The Romans built a city here they called Toletus in the 2nd century BC near the Roman road that connected east and west. The Arabs built a walled city with an alcazar on the highest point. They ruled southern Spain for almost 800 years.
When the king of Castile, Alfonso VI re-conquered Toledo in 1085, he allowed freedom of religion and Toledo was known as the kingdom of three cultures. Toledo became one of the most important Jewish cities in Spain.
Unfortunately, in 1492, when Ferdinand and Isabella re-conquered Granada, religious tolerance ended and Jews and Muslims were given a choice of conversion or exile. Toledo lost 1/3 of its population. The synagogue of Toledo (which had been built in 12th century by the Arabs) is the second oldest in Europe (the synagogue in Prague is the oldest). All of the synagogues and mosques in Toledo were destroyed except this one because it was turned into a chapel of St. Mary.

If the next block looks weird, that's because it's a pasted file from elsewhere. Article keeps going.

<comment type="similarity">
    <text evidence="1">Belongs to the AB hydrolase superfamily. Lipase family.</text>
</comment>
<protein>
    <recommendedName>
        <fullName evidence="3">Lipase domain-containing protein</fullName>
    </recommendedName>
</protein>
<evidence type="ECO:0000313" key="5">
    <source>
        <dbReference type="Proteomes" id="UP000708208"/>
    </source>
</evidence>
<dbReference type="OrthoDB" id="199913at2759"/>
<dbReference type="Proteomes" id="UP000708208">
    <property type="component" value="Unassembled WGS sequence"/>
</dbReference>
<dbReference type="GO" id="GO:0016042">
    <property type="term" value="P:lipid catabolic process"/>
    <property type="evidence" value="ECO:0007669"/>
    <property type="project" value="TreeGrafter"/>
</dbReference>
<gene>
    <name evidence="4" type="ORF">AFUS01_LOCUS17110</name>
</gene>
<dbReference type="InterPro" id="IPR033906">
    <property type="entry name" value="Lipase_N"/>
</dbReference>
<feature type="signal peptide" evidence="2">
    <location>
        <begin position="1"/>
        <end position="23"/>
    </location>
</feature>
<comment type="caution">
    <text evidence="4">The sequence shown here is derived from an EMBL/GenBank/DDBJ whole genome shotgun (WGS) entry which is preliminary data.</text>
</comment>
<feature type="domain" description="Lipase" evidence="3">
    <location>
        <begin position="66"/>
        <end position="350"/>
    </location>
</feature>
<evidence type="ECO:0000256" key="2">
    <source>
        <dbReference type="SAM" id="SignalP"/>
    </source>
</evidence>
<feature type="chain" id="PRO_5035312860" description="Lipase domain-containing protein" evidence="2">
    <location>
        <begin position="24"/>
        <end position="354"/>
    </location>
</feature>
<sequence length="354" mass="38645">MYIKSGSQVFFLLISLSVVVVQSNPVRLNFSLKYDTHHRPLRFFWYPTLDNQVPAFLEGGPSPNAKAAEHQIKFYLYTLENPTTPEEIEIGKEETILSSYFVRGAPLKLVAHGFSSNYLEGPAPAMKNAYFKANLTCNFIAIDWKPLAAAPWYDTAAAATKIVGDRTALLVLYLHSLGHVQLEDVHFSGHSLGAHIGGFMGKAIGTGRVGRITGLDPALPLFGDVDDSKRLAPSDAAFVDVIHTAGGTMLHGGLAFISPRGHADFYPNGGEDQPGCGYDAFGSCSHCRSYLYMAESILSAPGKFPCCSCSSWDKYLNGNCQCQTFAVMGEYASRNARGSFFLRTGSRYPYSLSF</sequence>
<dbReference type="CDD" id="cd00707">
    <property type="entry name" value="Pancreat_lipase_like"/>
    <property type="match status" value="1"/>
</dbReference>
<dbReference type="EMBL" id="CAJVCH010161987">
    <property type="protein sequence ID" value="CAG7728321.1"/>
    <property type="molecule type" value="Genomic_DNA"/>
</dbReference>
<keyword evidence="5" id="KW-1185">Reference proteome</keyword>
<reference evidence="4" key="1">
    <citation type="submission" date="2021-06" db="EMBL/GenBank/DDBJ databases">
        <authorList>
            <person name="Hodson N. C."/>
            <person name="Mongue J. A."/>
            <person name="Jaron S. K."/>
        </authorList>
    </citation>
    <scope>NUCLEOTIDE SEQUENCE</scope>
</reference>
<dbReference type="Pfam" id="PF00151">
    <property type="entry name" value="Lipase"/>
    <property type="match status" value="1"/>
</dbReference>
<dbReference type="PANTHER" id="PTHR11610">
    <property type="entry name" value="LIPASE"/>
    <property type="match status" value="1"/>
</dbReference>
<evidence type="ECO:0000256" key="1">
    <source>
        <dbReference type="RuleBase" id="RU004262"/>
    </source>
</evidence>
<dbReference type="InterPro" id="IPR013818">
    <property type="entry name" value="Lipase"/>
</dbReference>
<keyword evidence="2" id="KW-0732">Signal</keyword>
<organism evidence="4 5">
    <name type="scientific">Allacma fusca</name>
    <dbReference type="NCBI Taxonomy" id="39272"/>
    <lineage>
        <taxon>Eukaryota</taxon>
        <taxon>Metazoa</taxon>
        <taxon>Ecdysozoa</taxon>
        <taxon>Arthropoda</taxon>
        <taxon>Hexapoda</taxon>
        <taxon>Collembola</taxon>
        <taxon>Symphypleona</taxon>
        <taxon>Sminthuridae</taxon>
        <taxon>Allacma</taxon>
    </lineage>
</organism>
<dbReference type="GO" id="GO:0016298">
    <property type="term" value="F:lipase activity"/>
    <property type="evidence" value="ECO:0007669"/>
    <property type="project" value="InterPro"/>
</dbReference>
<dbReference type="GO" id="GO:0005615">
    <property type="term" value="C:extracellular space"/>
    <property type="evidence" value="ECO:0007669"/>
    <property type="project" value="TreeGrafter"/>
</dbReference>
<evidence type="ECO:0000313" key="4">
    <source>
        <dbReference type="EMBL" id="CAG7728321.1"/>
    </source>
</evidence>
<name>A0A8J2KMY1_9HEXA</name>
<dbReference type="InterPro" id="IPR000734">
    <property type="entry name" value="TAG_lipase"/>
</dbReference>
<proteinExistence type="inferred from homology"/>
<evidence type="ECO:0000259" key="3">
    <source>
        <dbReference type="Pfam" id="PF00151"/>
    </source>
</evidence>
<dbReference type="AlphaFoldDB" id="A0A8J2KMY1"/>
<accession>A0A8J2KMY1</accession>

Toledo is a Medieval town of narrow winding cobbled streets, many with doors or gates that could be closed at night.
From Toledo, we drove to Granada through La Mancha through planes of olive groves and blooming almond trees that gave way to rolling rocky hills of olive groves and almond trees. (Olives were brought to Spain by the Phoenecians.) The closer we got to Granada, the more rocky and mountainous the terrain but the rows of olives still stretched as far as we could see. We stopped in a small town with a central courtyard and a display of the many editions of Don Quixote.